The Lees sue Penthouse in episode 5 of the Hulu comedy “Pam & Tommy”, and here’s who wins in real life. The series is based on the true tale of Pamela Anderson and Tommy Lee’s sex tape being stolen and sold on the internet by their estranged former electrician Rand Gauthier. It stars Lily James and Sebastian Stan as Anderson and Lee, respectively, and Seth Rogen as Gauthier in a series that strives to be more sympathetic to its subjects, who were often tabloid fodder at the time. Following Pamela Anderson’s outspoken opposition to the retelling of what she perceives to be one of her life’s most traumatic events, “Pam & Tommy” has been a source of controversy. The series does, however, attempt to demonstrate how much the media and the law failed to protect Anderson.
Mötley Crüe drummer Tommy Lee and Baywatch star Pamela Anderson realize that the tape has been stolen from their home and undertake efforts to recover it in the weeks leading up to the Penthouse lawsuit in the series. They discover that the tape is being sold on the internet, but Lee is adamant that they will be able to track down and recover every copy. When Lee and his team of lawyers discover that Bob Guccione, the creator of Penthouse, has a copy of the tape, they determine that the best line of action is to sue. Anderson, on the other hand, is concerned that a lawsuit will not only bring the recording to the notice of the media but will also inspire Guccione, who is a strong supporter of free speech, to retaliate by printing photos anyhow.
Pamela Anderson was correct in her assessment that Penthouse’s Bob Guccione would not back down. The Lees sued not only Penthouse but anybody they suspected of being involved in the tape’s distribution, including Rand Gauthier and pornographer Milton Ingley, played by Nick Offerman in the series, who assisted Gauthier in distributing the footage. The tape had gone unnoticed by the mainstream media until the Penthouse lawsuit. The case brought unwanted exposure to the couple, and the recording became one of the most talked-about issues in both celebrity and mainstream media. Ultimately, both the Penthouse lawsuit and the restraining order were denied.
According to Rolling Stone, the Lees’ initial complaint sought a restraining order and $10 million in damages from Penthouse. They also sued Rand Gauthier and Milton Ingley, who play Pam and Tommy, to stop them from selling copies of the cassette. However, the couple’s claim against Penthouse was dismissed. Because Anderson had previously been naked for Playboy and the Lees were open about their sex lives, the magazine’s lawyers contended that they had waived their right to privacy. In their June 1996 issue, Penthouse published photographs from the tape. The images, including the image of Anderson on the cover, were ruled to be newsworthy and hence within Penthouse’s rights to print by Judge Stephen W. Wilson, who presided over the case. However, Ingley and Gauthier were told to stop disseminating the recording.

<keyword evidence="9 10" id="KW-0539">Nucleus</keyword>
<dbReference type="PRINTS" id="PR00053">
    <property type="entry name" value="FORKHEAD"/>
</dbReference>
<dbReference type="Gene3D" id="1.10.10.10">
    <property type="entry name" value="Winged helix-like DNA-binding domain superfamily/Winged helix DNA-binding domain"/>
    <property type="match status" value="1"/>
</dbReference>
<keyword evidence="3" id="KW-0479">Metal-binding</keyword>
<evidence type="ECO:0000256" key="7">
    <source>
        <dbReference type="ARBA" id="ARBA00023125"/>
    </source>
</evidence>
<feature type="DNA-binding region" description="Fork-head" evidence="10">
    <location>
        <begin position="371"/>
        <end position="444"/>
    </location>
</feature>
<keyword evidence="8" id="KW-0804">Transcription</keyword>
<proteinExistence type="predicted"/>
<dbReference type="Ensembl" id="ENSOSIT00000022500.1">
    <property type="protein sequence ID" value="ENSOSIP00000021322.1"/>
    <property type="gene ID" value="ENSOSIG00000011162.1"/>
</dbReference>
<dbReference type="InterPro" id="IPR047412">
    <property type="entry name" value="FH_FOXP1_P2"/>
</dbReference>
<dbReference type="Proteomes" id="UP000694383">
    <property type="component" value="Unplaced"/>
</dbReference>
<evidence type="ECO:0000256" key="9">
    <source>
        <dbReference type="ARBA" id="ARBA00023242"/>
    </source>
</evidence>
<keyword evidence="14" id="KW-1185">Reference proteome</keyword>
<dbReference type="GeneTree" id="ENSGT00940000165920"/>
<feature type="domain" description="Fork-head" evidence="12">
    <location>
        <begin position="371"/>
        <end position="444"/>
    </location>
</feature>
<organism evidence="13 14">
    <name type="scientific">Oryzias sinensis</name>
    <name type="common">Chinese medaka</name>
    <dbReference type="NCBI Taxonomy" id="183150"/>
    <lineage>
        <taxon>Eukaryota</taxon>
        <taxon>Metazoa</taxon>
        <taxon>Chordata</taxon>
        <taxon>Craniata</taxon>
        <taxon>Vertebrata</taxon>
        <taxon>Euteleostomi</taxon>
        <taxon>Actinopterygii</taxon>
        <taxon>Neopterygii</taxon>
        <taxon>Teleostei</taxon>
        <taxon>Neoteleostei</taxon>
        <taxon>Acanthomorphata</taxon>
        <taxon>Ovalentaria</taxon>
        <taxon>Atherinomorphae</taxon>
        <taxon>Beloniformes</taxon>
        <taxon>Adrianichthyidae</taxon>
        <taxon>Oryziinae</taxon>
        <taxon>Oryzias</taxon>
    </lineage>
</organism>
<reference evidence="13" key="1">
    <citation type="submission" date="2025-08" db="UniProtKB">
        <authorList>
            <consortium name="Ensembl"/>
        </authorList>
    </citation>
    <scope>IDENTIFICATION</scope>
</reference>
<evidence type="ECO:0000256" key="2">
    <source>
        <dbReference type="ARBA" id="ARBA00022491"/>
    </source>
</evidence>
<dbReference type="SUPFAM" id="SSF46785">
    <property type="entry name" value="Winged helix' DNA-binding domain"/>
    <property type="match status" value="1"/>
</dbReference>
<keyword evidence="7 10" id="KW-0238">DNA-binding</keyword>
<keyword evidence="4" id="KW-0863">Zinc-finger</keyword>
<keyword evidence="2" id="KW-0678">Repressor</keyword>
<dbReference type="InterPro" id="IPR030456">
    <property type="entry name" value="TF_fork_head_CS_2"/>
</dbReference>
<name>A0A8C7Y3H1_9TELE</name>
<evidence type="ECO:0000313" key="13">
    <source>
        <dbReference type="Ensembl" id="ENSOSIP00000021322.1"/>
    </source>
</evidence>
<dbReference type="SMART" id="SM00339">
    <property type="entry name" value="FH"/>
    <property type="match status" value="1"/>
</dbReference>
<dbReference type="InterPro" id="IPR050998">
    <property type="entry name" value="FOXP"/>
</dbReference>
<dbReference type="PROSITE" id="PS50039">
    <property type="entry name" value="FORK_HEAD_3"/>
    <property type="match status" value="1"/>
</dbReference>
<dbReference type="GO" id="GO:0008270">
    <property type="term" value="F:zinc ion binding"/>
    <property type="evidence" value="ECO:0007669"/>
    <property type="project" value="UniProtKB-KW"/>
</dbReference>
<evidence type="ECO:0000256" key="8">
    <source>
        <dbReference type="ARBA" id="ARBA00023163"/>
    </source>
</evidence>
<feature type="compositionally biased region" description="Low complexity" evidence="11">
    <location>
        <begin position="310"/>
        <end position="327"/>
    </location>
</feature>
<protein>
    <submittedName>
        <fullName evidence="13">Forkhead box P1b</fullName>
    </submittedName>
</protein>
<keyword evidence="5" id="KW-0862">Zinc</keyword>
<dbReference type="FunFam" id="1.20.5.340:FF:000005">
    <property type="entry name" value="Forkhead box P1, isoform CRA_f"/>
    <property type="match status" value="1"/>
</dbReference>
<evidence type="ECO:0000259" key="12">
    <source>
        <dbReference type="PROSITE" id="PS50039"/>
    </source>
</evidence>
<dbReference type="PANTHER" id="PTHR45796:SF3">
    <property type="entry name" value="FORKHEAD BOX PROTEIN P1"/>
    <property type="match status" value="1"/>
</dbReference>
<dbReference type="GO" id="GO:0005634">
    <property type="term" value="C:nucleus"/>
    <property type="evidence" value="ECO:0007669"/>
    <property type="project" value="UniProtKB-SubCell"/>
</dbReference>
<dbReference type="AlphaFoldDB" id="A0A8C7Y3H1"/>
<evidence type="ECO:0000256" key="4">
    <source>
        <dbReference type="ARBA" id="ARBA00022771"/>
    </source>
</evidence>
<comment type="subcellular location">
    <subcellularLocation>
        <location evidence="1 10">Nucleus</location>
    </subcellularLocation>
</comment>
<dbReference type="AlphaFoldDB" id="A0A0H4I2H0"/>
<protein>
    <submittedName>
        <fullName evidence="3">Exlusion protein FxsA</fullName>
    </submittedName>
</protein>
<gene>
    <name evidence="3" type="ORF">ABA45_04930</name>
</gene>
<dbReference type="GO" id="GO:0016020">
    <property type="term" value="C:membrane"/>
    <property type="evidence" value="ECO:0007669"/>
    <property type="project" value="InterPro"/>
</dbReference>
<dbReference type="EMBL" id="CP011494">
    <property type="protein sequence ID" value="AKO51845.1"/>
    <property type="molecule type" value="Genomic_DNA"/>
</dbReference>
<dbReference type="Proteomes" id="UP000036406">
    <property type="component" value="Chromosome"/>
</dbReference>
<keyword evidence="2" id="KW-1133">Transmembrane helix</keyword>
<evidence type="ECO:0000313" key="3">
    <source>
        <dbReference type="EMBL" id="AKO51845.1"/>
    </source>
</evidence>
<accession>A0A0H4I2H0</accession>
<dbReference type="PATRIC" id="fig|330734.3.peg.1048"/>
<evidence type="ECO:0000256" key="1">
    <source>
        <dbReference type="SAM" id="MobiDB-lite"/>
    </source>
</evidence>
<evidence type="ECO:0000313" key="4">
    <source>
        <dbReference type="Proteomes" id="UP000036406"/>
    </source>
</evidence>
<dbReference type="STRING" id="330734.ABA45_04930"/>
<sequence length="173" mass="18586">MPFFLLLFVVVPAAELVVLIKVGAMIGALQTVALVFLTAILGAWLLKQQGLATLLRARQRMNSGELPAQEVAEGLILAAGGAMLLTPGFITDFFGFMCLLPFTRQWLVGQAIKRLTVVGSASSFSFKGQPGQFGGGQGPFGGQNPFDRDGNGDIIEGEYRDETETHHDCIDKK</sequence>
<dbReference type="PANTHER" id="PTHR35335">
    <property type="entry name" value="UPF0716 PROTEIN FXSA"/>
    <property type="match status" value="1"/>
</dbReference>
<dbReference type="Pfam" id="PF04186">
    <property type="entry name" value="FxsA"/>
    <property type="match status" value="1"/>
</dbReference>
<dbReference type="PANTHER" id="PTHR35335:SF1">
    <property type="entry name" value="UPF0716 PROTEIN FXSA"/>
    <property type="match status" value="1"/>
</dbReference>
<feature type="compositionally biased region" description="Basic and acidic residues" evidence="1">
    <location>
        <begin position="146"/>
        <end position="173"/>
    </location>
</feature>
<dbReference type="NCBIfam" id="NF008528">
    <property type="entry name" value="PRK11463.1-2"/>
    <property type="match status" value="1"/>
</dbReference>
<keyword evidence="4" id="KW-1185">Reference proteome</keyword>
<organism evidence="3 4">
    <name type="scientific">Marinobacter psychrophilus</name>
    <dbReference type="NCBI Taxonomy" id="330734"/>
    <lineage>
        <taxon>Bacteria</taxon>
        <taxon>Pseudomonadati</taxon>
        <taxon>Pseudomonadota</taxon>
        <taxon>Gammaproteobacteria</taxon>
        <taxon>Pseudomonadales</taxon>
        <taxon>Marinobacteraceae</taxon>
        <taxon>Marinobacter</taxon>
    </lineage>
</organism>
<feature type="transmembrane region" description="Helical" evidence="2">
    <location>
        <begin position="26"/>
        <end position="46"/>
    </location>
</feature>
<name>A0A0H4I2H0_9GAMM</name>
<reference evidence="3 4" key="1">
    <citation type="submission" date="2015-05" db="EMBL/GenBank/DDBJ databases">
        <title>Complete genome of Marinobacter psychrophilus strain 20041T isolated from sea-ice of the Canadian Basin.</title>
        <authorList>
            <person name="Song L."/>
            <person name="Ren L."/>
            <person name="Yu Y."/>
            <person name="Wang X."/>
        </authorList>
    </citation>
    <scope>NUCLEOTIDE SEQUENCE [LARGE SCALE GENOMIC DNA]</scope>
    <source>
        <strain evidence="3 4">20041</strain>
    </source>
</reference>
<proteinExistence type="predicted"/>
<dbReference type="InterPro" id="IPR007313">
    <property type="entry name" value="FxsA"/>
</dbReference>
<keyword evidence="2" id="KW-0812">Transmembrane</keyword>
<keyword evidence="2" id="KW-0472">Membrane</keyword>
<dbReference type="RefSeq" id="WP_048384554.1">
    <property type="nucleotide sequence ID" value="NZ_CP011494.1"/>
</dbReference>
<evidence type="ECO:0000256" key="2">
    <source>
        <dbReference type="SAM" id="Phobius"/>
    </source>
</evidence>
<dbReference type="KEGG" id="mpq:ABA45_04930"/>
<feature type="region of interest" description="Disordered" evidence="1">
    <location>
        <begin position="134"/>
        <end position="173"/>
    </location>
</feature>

It was too late to keep the cassette out of the public awareness by the time they ceased selling it. Bootleg copies were already being peddled, and the tale had already reached the media. Pamela Anderson and Tommy Lee were viewed as wild, controversial individuals at the time, and there was little sympathy for them. By 2022, 46 states in the United States will have passed legislation prohibiting the distribution of nonconsensual pornography, also known as “revenge porn.” However, there were no such rules in 1996, and the Lees were mainly chastised for producing a sex tape in the first place.
“Pam & Tommy” takes a few liberties with the truth of the incident. Pamela Anderson and Tommy Lee, on the other hand, are shown in the series as victims of a vengeance crime rather than perpetrators of the tape’s distribution. While they received little retribution for the stolen footage being released against their will, the series provides a sympathetic portrayal of what it’s like to be abused for profit.